Category Archives: Reading

Autumn, Leaves, and Leaves

Different books are particularly suited to different weathers.

Take Gabriel Garcia Marquez for example. He’s the perfect writer for summer, especially summer in Atlanta. His lush descriptions shimmer in the air like heat radiating off asphalt. Few things in life give me as much pleasure as reading Love in the Time of Cholera in July.

Except, of course, reading in fall. I love reading in fall. I love the word “fall” for autumn, and it’s connotations of falling, and the immediate associative leap that I make to falling in love. Reading is falling in love. Falling leaves, falling in love, the leaves of a book, turning leaves, red trees and the smell of cinnamon everywhere like handfuls of cinnamon hearts.

Autumn is fall is love is books. This is the only real math I’ve ever known.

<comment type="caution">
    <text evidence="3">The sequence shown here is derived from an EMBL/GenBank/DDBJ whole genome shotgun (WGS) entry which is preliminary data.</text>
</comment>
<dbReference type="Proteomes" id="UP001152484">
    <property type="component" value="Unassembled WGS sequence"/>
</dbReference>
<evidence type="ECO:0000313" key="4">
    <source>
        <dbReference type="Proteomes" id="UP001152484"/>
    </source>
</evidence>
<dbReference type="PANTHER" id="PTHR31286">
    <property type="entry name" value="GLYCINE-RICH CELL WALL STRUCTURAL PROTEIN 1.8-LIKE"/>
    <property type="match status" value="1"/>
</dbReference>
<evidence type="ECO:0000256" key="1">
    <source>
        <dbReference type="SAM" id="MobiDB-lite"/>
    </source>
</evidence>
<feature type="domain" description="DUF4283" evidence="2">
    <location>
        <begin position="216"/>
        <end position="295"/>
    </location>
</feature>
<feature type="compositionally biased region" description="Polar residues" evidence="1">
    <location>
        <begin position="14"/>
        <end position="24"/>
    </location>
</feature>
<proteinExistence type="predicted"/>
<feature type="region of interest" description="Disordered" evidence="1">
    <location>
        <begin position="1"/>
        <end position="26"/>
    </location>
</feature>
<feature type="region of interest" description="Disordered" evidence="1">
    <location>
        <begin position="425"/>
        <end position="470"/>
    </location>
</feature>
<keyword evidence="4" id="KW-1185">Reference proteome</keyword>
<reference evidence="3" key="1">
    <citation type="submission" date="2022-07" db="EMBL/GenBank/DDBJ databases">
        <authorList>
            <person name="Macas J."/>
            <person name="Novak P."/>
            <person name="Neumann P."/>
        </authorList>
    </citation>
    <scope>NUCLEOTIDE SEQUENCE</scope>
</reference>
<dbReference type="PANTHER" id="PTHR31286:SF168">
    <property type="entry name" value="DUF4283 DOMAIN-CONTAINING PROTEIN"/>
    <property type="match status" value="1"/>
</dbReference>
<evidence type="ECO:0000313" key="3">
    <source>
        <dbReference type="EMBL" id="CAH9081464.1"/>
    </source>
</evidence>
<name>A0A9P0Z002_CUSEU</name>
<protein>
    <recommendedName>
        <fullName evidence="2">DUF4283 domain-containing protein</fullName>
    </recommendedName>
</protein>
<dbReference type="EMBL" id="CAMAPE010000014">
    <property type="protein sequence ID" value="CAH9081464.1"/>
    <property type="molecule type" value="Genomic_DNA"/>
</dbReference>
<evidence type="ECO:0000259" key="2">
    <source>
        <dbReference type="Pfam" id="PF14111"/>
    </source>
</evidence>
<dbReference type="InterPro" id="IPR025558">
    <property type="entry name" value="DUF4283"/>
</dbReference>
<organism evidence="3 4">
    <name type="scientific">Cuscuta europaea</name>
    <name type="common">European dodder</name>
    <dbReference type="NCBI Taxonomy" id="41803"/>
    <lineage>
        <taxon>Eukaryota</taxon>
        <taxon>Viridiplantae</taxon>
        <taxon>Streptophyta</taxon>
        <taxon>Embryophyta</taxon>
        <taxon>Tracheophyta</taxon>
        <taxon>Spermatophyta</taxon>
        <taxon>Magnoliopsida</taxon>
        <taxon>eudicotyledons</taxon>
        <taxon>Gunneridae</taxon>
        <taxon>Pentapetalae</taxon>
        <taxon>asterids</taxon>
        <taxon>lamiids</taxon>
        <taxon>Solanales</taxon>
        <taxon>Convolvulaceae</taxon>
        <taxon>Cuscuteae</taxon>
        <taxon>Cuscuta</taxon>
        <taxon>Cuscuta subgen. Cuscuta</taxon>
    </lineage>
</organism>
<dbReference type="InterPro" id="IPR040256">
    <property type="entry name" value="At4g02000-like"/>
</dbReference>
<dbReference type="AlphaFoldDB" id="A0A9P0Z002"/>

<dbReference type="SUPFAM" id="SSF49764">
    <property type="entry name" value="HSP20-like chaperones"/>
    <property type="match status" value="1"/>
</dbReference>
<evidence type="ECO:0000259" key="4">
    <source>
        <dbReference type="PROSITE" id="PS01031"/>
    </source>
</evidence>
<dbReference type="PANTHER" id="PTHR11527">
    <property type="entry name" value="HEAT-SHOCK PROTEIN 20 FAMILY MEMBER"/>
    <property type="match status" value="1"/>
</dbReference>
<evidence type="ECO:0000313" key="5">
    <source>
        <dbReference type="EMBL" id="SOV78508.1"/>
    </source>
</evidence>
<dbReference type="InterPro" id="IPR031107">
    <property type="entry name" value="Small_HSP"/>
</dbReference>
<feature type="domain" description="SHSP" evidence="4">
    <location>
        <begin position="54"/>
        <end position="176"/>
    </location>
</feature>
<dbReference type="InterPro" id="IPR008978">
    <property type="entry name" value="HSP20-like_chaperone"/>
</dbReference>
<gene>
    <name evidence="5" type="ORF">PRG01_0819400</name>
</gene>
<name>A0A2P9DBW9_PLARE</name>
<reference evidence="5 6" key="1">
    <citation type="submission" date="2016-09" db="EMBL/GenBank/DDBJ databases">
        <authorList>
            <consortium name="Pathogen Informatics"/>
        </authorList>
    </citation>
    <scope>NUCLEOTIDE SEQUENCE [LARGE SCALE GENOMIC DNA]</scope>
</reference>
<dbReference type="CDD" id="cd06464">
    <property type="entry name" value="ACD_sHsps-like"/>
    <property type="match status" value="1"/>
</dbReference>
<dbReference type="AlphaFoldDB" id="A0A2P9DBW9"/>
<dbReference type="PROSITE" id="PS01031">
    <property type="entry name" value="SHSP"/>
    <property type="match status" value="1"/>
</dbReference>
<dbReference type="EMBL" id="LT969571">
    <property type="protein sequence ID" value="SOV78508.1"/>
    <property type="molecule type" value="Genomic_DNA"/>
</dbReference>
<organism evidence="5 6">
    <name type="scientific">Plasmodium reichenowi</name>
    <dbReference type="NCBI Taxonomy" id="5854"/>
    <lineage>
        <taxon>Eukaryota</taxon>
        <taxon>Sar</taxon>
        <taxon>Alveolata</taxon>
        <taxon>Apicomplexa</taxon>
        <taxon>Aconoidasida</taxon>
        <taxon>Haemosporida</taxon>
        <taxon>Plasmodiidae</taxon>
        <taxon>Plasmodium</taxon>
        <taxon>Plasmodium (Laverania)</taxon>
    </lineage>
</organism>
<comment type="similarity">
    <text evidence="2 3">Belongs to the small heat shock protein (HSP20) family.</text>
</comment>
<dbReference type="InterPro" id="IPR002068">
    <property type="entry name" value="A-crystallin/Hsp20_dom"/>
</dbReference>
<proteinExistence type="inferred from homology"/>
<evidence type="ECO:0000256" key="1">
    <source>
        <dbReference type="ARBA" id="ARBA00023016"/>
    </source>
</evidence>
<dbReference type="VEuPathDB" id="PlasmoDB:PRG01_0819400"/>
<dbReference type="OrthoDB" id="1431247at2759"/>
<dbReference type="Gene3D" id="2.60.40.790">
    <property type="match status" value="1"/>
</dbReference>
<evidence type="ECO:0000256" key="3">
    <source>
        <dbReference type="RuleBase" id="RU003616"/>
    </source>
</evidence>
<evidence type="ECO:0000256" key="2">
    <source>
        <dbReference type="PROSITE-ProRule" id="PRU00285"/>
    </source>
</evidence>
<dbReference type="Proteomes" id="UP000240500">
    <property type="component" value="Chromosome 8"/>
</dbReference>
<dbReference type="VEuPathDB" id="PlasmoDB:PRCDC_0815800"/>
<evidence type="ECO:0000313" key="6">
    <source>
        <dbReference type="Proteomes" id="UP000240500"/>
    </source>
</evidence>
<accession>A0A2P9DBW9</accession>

Robertson Davies is an excellent autumn author. A Canadian university professor, autumn falls frequently through his books. As all academics know, fall is a crucial time, because suddenly the campus swarms with students, life begins again, and daydreaming and musing is abruptly replaced with grading. (Although, to be honest, this is really a picture of academia 40 years ago. Not enough academics daydream today–there’s no time allotted for it.) Davies has a dry wit that crackles throughout his pages like leaves underfoot. Leaven Malice would be my top choice for fall. Never mind that it’s the second book in a trilogy; Davies’ trilogies tend to be different angles of a town or a group of people. You can start here without worry. (But you really should read the other books of the Salterton Trilogy: Tempest-Tost and A Mixture of Frailties. This may be my favorite Davies trilogy.)

More recently, Tea Obreht’s The Tiger’s Wife reads like fall to me, because it’s a story that unfolds and turns and evokes, like the season itself. Her writing is lush and evocative, like Marquez, but with less bananas.